ABSTRACT: Today we launch a major new series on ''Big Food'' in the PLoS Medicine Maga-zine. Over three weeks beginning 19 June 2012 we will publish seven articles that examine the activities and influence of the food and beverage industry in the health arena. These articles were commissioned by the senior Magazine editor (JC) under the guidance of our series guest editors Marion Nestle of New York University and David Stuckler of Cambridge Univer-sity, and together they represent a multi-disciplinary approach to exploring the role in health of Big Food, which we define as the multinational food and beverage industry with huge and concentrated market power [1]. Industry in health has long fascinated PLoS Medicine but our focus on Big Food is new. Food, unlike tobacco and drugs, is necessary to live and is central to health and disease. And yet the big multinational food companies control what people everywhere eat, resulting in a stark and sick irony: one billion people on the planet are hungry while two billion are obese or overweight [2]. The time is ripe for PLoS Medicine to shine a light on Big Food. Foremost, large food and beverage companies now have an undeniably influential presence on the global health stage. Whether it's food company executives providing expertise at major conferences and high-level UN meetings (e.g., [3]) or major global health funders lecturing on what nongovernmen-tal organizations can learn from Coca-Cola [4], the perspectives and experiences of Big Food are shaping the field of global health. At the same time that their expertise is elevated in global health debates, food companies are rebranding themselves as ''nutrition companies,'' of-fering business acumen and knowledge in food science and distribution, and assert-ing authority over solutions to problems not just of food production but of malnutrition, obesity, and even poverty. The legitimization of food companies as global health experts is further fueled by the growing number of private-public partnerships with public health organiza-tions [5], ostensibly designed to foster collaborative action to improve people's health and wellbeing. And yet food companies' primary obligation is to drive profit by selling food. Why does the global health community find this acceptable and how do these conflicts of interest play out? Indeed, while problems of obesity and associated disease are dominating discus-sions and debates in health around the world, there's a concomitant gulf of critical perspectives on the food industry's role and competing interests. Despite PLoS Medicine's longstanding interest in the tobacco, pharmaceutical, and other indus-tries in health, for example, we have paid relatively little attention to the activities and influence of food and beverage companies: just two articles in 2007 [6,7] and a recent editorial on the alcohol industry [8]. Searching PubMed, only an additional seven articles examining any aspect of the food industry have been published in the major general medical journals over the past 10 years. According to Marion Nestle, these issues have been known and discussed (though not always acted upon) within the nutrition community for decades, which makes the lack of attention in the medical literature even more disappointing. In fact, Nestle's 2002 book Food Politics: How the Food Industry Influences Nutrition and Health is prescient in documenting a laundry list of Big Food misdeeds that are only receiving more widespread attention now: aggres-sive lobbying of regulators and govern-ments, co-opting domestic and interna-tional nutrition experts, deceptive and illegal marketing to children, tactical targeting of minorities and emerging economies, and undisclosed conflicts of interest, among others, resulting in her conclusion 10 years ago that the food industry ''plays politics better than any-one'' [9]. More recent evidence confirms that Big Food and Big Alcohol are mimicking (and learning from) the tactics of Big Tobacco [8,10–13]. In recognition, a bold move by Journal of Public Health Policy discourages studies of individual eating and activity [14,15] because, as the editors state, they ''have come to believe that research studies concentrating on personal behavior and responsibility as causes of the obesity epidemic do little but offer cover to an industry seeking to downplay its own responsibility.'' The PLoS Medicine series on Big Food is a ''sampler,'' offering perspectives on select topics relevant to how the food industry operates in health. In this first week the guest editors lay out a back-ground and three competing views of how public health professionals can respond [1], and Lori Dorfman and her colleagues [16] compare soda companies' corporate social responsibility (CSR) campaigns with those of the tobacco industry, demonstrat-ing how CSR deftly shifts responsibility for overconsumption from corporations to individuals, forestalls regulation, and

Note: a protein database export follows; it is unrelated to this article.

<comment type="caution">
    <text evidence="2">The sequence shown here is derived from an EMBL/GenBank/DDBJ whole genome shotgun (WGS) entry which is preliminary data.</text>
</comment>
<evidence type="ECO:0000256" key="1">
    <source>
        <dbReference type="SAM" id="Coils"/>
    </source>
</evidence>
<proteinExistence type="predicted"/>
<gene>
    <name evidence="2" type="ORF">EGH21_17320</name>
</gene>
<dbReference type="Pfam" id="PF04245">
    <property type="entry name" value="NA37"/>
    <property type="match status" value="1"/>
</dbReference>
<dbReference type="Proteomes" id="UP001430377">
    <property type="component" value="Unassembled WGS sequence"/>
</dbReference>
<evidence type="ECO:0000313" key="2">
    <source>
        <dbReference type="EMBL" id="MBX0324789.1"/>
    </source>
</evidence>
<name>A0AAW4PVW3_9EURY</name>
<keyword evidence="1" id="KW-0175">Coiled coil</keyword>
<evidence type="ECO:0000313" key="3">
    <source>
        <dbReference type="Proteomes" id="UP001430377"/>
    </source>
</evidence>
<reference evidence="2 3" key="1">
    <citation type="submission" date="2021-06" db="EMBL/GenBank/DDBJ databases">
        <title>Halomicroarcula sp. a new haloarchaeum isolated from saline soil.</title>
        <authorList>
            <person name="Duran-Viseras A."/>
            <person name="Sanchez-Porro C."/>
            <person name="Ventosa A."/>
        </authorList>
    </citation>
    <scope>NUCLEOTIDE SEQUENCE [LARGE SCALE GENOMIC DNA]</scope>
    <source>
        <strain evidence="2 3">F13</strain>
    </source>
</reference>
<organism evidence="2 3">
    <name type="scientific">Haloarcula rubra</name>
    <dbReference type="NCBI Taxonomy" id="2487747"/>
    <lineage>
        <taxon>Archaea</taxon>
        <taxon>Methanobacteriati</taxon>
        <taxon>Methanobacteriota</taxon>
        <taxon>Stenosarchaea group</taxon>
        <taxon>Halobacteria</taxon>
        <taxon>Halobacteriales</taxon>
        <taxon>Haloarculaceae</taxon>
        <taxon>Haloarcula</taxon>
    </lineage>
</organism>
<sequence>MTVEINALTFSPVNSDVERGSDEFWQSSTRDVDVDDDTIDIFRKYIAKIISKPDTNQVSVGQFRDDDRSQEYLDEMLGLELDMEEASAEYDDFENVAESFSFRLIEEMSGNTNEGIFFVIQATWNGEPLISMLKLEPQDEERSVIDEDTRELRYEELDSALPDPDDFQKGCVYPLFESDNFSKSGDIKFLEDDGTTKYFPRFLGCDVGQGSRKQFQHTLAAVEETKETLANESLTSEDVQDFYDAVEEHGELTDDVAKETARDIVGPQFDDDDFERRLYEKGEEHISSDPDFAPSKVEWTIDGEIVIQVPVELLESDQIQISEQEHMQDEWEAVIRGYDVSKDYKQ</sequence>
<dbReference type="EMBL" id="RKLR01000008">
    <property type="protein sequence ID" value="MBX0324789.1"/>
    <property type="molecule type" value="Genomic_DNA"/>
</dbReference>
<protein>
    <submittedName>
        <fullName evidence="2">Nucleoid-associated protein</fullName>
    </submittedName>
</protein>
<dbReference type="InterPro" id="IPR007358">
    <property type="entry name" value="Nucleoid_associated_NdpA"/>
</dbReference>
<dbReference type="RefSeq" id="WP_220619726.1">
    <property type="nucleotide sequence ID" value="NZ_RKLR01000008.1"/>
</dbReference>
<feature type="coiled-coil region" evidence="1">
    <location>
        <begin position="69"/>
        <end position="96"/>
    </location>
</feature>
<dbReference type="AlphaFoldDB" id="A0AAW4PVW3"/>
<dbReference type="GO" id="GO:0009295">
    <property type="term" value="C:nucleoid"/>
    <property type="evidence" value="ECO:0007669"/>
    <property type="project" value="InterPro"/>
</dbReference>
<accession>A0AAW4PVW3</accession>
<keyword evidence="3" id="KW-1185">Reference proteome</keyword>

PLoS Medicine 06/2012; 9(6). DOI:10.1371/journal.pmed.1001246 · 14.00 Impact Factor


1 Download
Available from